Eighty three NZ web design companies have already signed up to WebsiteSpark. Having worked personally with some of the companies like Mcgovern, WebsiteSpark is already showing its potential to be a great program for innovative New Zealanders working on the web.

4. Webstock is an advocate of freedom and web standards. The backstage pass site leverages both Silverlight and Flash – what are your feeling around using plugins and standards based web technologies.

I find technologies like Silverlight and Flash work as a “ready now” cross platform solution to create immersive user experiences. I see standard technologies like HTML5 as “ready soon” technologies that will achieve much of what Silverlight and Flash can do today. I am excited about the prospect of HTML5 and will definitely start using it when browsers, frameworks and tools evolve.

If you take the backstage pass site as an example. I chose to publish the videos on YouTube for greatest reach and discoverability, this lead to a dependency on Flash that means you needed the plugin installed to watch the videos. The site is fully functional if you don’t have Silverlight installed but if you do have Silverlight it lights up with slicker navigation and an amazing immersive photo mosaic of shots from the Webstock conference connected to the Flickr photo service.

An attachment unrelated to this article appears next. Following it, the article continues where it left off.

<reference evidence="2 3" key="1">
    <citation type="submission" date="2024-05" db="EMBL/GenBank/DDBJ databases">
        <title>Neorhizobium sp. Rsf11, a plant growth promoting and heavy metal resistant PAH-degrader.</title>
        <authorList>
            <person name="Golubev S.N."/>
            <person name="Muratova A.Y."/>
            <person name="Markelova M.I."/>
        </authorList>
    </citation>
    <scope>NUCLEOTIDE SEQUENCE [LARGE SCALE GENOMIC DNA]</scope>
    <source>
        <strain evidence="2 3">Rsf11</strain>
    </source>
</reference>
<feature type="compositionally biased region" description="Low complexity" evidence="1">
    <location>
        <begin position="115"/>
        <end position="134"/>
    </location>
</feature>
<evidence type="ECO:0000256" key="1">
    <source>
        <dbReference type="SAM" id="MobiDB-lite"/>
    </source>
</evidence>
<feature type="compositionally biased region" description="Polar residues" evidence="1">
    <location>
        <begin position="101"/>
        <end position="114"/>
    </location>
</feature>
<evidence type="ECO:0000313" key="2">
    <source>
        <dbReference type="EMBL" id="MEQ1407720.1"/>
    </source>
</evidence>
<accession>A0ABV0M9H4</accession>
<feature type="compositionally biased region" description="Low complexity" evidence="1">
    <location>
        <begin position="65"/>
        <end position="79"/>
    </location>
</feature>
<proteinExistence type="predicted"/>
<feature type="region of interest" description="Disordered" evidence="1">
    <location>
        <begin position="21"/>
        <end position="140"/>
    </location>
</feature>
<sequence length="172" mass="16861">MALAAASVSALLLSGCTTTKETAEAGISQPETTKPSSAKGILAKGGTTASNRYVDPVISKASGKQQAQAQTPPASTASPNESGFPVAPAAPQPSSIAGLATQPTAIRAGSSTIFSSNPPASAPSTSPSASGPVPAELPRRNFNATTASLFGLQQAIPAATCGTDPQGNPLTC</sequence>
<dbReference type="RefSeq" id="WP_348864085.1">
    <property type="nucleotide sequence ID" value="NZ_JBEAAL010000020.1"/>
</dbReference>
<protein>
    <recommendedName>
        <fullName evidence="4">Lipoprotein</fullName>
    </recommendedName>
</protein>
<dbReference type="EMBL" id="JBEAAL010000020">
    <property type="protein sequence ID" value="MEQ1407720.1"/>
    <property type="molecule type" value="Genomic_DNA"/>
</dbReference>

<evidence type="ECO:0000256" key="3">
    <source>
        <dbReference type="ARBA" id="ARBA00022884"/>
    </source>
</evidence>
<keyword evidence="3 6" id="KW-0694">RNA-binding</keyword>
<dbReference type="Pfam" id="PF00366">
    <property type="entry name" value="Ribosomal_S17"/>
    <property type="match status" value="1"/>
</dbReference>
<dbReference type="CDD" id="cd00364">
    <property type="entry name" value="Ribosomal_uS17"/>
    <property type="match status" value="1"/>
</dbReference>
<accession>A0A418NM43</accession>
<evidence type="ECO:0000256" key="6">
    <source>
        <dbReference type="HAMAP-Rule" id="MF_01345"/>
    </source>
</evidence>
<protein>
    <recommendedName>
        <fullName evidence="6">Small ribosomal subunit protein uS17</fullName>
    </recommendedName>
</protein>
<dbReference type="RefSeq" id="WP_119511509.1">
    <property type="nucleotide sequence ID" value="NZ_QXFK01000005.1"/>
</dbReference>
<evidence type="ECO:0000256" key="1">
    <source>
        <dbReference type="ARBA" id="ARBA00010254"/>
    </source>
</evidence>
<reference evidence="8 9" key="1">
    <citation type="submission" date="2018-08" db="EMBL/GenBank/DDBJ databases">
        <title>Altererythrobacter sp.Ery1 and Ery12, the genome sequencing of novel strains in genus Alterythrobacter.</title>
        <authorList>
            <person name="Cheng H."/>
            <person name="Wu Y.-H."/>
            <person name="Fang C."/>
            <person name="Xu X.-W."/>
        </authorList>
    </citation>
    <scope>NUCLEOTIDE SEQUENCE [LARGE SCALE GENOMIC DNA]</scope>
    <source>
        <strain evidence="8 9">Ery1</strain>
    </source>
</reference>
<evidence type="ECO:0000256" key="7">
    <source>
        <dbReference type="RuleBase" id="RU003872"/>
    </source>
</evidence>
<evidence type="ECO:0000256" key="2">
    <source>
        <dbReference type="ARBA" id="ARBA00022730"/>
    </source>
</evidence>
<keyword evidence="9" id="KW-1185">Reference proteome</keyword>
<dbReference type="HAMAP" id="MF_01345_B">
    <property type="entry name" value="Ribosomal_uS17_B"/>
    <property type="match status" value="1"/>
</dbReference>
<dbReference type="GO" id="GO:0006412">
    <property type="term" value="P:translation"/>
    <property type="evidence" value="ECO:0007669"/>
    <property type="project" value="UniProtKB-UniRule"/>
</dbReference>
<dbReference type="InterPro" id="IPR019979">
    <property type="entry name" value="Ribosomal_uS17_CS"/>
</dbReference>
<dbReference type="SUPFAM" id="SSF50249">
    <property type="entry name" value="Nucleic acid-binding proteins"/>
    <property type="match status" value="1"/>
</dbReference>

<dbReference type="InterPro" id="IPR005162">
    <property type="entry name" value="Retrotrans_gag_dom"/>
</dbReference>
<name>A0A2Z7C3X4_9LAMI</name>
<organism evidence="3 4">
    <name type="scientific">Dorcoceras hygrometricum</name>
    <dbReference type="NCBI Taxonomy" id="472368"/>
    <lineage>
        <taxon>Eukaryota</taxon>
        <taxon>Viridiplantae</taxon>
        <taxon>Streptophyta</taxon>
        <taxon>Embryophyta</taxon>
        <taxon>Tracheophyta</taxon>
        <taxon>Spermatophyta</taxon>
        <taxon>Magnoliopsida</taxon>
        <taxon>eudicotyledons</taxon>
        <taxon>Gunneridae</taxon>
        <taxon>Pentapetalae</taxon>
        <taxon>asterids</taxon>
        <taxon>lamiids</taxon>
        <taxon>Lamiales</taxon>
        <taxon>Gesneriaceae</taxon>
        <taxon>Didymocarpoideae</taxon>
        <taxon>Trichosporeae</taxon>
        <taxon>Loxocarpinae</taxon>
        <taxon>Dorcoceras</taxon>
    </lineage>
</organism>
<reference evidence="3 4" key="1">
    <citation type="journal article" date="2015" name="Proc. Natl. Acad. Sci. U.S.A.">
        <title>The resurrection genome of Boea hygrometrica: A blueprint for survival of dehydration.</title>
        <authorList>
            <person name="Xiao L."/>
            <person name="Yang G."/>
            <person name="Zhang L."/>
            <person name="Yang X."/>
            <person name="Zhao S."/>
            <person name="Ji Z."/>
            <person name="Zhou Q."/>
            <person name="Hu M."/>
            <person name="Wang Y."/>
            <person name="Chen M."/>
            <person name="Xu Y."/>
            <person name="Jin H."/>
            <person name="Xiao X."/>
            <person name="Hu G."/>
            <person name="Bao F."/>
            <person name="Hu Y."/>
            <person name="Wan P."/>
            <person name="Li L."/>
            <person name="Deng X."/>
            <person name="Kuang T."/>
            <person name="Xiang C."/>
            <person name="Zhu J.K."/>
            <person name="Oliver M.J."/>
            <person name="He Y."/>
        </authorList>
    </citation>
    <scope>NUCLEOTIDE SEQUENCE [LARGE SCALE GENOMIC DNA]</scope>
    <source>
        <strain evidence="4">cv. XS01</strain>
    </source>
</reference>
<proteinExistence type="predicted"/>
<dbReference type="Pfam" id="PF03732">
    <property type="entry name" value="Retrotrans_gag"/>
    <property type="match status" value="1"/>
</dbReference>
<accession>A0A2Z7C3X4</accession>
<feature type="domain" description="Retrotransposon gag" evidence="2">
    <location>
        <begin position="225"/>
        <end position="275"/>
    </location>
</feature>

As more web companies support a programmer’s interface to their services the opportunity to enhance experiences on the web continues to develop. It is this future that I glimpse at during the two days of attending Webstock and plan to take back to future projects that I participate in.

Thanks for your time Nigel. We really appreciate the support that you’ve provided Webstock.

Danke Schoen!